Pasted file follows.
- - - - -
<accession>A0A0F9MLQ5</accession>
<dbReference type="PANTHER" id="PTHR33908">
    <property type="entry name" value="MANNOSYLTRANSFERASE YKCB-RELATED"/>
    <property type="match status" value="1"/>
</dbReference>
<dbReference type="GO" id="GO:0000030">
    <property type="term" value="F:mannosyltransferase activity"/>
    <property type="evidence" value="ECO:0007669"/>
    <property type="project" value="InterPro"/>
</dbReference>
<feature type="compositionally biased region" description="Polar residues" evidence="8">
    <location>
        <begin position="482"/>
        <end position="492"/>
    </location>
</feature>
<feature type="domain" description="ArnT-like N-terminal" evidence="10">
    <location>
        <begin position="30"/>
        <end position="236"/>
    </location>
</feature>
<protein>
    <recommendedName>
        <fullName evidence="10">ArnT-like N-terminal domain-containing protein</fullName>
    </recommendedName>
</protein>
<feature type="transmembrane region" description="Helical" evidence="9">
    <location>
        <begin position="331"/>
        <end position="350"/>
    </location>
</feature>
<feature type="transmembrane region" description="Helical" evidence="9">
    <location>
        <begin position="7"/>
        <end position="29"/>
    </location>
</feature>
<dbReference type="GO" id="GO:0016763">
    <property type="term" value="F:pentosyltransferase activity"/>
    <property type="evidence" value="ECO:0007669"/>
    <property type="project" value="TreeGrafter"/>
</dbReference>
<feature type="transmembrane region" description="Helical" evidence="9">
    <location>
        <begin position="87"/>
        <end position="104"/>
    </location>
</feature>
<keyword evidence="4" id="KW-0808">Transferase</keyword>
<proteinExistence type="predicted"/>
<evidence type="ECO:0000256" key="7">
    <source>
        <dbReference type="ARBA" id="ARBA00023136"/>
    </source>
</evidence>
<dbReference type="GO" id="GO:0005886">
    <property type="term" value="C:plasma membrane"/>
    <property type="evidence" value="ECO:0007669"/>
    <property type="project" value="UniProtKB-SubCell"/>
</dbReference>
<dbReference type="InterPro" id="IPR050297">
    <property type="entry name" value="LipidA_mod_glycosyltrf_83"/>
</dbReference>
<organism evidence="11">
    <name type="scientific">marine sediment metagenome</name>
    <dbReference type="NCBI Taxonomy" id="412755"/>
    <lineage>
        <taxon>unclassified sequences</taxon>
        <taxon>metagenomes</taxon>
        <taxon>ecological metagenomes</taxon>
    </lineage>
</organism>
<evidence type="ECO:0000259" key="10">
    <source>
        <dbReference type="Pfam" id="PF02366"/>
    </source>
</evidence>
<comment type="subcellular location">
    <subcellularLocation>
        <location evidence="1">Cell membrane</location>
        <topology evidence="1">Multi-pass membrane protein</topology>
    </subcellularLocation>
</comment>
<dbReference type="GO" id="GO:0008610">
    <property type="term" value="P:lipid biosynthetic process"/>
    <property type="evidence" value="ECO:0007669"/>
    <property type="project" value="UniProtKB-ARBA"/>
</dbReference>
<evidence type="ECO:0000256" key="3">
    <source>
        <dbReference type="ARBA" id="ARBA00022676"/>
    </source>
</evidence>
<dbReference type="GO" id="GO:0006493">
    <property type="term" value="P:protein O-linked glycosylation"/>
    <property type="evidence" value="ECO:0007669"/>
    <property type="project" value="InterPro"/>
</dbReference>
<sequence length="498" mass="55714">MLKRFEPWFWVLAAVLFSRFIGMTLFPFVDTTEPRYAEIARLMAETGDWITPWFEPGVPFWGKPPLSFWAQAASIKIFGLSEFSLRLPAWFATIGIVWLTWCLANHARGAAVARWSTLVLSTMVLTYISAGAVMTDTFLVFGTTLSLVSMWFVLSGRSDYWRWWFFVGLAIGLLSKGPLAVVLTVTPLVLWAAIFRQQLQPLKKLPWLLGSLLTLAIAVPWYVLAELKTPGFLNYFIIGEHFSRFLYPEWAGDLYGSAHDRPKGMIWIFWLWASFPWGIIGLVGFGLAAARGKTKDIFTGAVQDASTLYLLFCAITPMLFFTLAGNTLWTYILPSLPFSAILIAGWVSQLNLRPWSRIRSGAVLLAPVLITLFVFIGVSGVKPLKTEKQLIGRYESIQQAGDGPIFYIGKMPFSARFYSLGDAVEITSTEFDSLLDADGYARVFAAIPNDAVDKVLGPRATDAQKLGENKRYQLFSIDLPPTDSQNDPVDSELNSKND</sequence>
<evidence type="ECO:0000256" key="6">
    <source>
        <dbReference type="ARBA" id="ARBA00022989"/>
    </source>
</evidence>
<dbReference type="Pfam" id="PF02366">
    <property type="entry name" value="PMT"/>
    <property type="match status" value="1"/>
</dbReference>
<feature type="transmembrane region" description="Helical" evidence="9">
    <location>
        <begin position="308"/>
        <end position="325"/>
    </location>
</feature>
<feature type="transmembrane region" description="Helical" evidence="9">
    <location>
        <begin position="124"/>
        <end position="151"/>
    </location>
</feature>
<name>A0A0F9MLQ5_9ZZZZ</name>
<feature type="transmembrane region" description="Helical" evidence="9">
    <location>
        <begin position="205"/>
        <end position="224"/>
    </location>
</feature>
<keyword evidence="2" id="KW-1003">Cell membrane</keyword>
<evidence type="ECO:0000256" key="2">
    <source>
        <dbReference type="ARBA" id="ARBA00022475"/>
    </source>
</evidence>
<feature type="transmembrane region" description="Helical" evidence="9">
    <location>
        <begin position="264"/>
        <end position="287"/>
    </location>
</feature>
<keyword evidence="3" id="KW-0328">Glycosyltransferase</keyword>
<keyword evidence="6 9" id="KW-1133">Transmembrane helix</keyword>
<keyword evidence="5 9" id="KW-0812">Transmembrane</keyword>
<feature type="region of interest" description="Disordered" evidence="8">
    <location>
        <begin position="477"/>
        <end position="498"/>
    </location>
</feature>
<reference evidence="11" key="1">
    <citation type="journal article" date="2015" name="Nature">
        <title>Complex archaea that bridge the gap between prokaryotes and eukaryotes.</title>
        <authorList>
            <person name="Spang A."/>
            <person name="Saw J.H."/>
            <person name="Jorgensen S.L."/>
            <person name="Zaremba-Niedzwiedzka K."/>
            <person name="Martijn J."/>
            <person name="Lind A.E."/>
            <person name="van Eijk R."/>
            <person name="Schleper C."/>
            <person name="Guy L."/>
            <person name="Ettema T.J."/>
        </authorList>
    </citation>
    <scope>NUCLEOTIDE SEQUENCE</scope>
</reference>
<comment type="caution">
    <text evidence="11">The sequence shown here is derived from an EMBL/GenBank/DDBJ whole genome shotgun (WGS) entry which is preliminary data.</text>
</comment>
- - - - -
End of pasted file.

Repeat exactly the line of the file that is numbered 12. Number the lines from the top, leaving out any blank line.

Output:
    <location>